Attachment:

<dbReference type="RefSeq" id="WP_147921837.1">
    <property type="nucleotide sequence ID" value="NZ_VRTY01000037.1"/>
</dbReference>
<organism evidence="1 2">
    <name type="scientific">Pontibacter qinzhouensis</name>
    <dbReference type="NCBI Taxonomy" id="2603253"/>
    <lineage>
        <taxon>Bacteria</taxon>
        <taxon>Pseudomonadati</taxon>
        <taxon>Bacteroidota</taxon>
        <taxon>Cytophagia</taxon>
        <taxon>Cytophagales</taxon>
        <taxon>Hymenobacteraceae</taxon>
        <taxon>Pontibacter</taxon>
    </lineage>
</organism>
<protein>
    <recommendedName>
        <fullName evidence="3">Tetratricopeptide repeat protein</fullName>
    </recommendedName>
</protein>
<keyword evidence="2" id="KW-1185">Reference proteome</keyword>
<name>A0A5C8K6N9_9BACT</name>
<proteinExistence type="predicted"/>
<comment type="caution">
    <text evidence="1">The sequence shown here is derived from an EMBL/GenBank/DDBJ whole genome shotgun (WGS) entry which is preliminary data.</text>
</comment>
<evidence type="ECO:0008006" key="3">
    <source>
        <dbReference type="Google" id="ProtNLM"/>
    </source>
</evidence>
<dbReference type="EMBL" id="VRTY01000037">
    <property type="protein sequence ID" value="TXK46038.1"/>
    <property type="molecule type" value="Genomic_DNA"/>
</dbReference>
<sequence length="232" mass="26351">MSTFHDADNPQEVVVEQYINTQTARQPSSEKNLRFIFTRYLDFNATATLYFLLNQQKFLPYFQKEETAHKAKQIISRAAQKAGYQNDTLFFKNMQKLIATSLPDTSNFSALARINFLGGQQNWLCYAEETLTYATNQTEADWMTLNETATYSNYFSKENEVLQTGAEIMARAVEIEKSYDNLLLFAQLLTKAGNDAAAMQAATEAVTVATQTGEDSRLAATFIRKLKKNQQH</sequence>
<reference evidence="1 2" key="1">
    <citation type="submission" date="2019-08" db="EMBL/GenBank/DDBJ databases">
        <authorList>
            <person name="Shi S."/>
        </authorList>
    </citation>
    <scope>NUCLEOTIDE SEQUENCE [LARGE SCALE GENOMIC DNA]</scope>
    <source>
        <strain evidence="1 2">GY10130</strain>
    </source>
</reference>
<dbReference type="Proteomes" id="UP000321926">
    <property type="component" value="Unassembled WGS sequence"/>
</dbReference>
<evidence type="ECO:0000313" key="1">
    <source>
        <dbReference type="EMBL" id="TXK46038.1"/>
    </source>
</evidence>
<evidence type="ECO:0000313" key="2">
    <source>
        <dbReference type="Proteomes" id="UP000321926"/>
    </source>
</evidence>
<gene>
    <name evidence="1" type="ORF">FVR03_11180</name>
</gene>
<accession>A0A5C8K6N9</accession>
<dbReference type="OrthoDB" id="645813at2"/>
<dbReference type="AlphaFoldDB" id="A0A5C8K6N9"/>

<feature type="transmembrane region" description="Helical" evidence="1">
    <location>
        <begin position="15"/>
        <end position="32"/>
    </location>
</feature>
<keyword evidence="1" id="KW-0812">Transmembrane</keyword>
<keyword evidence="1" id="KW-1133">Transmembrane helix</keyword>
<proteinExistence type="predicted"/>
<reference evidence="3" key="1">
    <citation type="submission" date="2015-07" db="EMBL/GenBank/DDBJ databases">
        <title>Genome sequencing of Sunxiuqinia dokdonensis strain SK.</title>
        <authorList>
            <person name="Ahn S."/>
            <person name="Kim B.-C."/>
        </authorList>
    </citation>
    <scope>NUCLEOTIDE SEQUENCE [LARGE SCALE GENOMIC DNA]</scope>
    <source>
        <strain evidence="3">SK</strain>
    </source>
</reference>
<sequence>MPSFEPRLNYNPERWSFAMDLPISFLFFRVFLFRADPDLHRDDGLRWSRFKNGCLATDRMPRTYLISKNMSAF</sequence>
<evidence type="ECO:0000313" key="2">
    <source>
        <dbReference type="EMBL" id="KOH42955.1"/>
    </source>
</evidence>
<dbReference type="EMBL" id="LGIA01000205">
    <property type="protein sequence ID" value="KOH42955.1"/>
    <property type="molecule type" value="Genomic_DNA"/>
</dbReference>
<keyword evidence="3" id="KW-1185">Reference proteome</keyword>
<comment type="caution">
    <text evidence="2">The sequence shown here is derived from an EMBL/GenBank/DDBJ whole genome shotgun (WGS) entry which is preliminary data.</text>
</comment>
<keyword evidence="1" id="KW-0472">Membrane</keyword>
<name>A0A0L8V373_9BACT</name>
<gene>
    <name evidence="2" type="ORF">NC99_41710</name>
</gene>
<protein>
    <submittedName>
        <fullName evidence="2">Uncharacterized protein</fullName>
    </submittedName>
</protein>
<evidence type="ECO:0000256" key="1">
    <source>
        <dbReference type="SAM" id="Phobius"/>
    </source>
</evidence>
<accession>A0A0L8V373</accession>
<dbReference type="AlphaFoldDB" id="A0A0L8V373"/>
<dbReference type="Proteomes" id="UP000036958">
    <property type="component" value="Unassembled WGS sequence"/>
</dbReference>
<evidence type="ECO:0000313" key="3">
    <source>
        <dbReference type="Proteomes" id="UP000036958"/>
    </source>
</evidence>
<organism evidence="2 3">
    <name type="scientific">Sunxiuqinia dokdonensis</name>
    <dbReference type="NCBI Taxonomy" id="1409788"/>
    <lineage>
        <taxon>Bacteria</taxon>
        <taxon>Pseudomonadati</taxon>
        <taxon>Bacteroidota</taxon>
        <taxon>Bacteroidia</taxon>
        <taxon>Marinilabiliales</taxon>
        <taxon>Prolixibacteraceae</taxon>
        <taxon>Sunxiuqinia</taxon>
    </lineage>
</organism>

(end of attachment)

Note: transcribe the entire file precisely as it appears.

<dbReference type="RefSeq" id="WP_147921837.1">
    <property type="nucleotide sequence ID" value="NZ_VRTY01000037.1"/>
</dbReference>
<organism evidence="1 2">
    <name type="scientific">Pontibacter qinzhouensis</name>
    <dbReference type="NCBI Taxonomy" id="2603253"/>
    <lineage>
        <taxon>Bacteria</taxon>
        <taxon>Pseudomonadati</taxon>
        <taxon>Bacteroidota</taxon>
        <taxon>Cytophagia</taxon>
        <taxon>Cytophagales</taxon>
        <taxon>Hymenobacteraceae</taxon>
        <taxon>Pontibacter</taxon>
    </lineage>
</organism>
<protein>
    <recommendedName>
        <fullName evidence="3">Tetratricopeptide repeat protein</fullName>
    </recommendedName>
</protein>
<keyword evidence="2" id="KW-1185">Reference proteome</keyword>
<name>A0A5C8K6N9_9BACT</name>
<proteinExistence type="predicted"/>
<comment type="caution">
    <text evidence="1">The sequence shown here is derived from an EMBL/GenBank/DDBJ whole genome shotgun (WGS) entry which is preliminary data.</text>
</comment>
<evidence type="ECO:0008006" key="3">
    <source>
        <dbReference type="Google" id="ProtNLM"/>
    </source>
</evidence>
<dbReference type="EMBL" id="VRTY01000037">
    <property type="protein sequence ID" value="TXK46038.1"/>
    <property type="molecule type" value="Genomic_DNA"/>
</dbReference>
<sequence length="232" mass="26351">MSTFHDADNPQEVVVEQYINTQTARQPSSEKNLRFIFTRYLDFNATATLYFLLNQQKFLPYFQKEETAHKAKQIISRAAQKAGYQNDTLFFKNMQKLIATSLPDTSNFSALARINFLGGQQNWLCYAEETLTYATNQTEADWMTLNETATYSNYFSKENEVLQTGAEIMARAVEIEKSYDNLLLFAQLLTKAGNDAAAMQAATEAVTVATQTGEDSRLAATFIRKLKKNQQH</sequence>
<reference evidence="1 2" key="1">
    <citation type="submission" date="2019-08" db="EMBL/GenBank/DDBJ databases">
        <authorList>
            <person name="Shi S."/>
        </authorList>
    </citation>
    <scope>NUCLEOTIDE SEQUENCE [LARGE SCALE GENOMIC DNA]</scope>
    <source>
        <strain evidence="1 2">GY10130</strain>
    </source>
</reference>
<dbReference type="Proteomes" id="UP000321926">
    <property type="component" value="Unassembled WGS sequence"/>
</dbReference>
<evidence type="ECO:0000313" key="1">
    <source>
        <dbReference type="EMBL" id="TXK46038.1"/>
    </source>
</evidence>
<evidence type="ECO:0000313" key="2">
    <source>
        <dbReference type="Proteomes" id="UP000321926"/>
    </source>
</evidence>
<gene>
    <name evidence="1" type="ORF">FVR03_11180</name>
</gene>
<accession>A0A5C8K6N9</accession>
<dbReference type="OrthoDB" id="645813at2"/>
<dbReference type="AlphaFoldDB" id="A0A5C8K6N9"/>

<feature type="transmembrane region" description="Helical" evidence="1">
    <location>
        <begin position="15"/>
        <end position="32"/>
    </location>
</feature>
<keyword evidence="1" id="KW-0812">Transmembrane</keyword>
<keyword evidence="1" id="KW-1133">Transmembrane helix</keyword>
<proteinExistence type="predicted"/>
<reference evidence="3" key="1">
    <citation type="submission" date="2015-07" db="EMBL/GenBank/DDBJ databases">
        <title>Genome sequencing of Sunxiuqinia dokdonensis strain SK.</title>
        <authorList>
            <person name="Ahn S."/>
            <person name="Kim B.-C."/>
        </authorList>
    </citation>
    <scope>NUCLEOTIDE SEQUENCE [LARGE SCALE GENOMIC DNA]</scope>
    <source>
        <strain evidence="3">SK</strain>
    </source>
</reference>
<sequence>MPSFEPRLNYNPERWSFAMDLPISFLFFRVFLFRADPDLHRDDGLRWSRFKNGCLATDRMPRTYLISKNMSAF</sequence>
<evidence type="ECO:0000313" key="2">
    <source>
        <dbReference type="EMBL" id="KOH42955.1"/>
    </source>
</evidence>
<dbReference type="EMBL" id="LGIA01000205">
    <property type="protein sequence ID" value="KOH42955.1"/>
    <property type="molecule type" value="Genomic_DNA"/>
</dbReference>
<keyword evidence="3" id="KW-1185">Reference proteome</keyword>
<comment type="caution">
    <text evidence="2">The sequence shown here is derived from an EMBL/GenBank/DDBJ whole genome shotgun (WGS) entry which is preliminary data.</text>
</comment>
<keyword evidence="1" id="KW-0472">Membrane</keyword>
<name>A0A0L8V373_9BACT</name>
<gene>
    <name evidence="2" type="ORF">NC99_41710</name>
</gene>
<protein>
    <submittedName>
        <fullName evidence="2">Uncharacterized protein</fullName>
    </submittedName>
</protein>
<evidence type="ECO:0000256" key="1">
    <source>
        <dbReference type="SAM" id="Phobius"/>
    </source>
</evidence>
<accession>A0A0L8V373</accession>
<dbReference type="AlphaFoldDB" id="A0A0L8V373"/>
<dbReference type="Proteomes" id="UP000036958">
    <property type="component" value="Unassembled WGS sequence"/>
</dbReference>
<evidence type="ECO:0000313" key="3">
    <source>
        <dbReference type="Proteomes" id="UP000036958"/>
    </source>
</evidence>
<organism evidence="2 3">
    <name type="scientific">Sunxiuqinia dokdonensis</name>
    <dbReference type="NCBI Taxonomy" id="1409788"/>
    <lineage>
        <taxon>Bacteria</taxon>
        <taxon>Pseudomonadati</taxon>
        <taxon>Bacteroidota</taxon>
        <taxon>Bacteroidia</taxon>
        <taxon>Marinilabiliales</taxon>
        <taxon>Prolixibacteraceae</taxon>
        <taxon>Sunxiuqinia</taxon>
    </lineage>
</organism>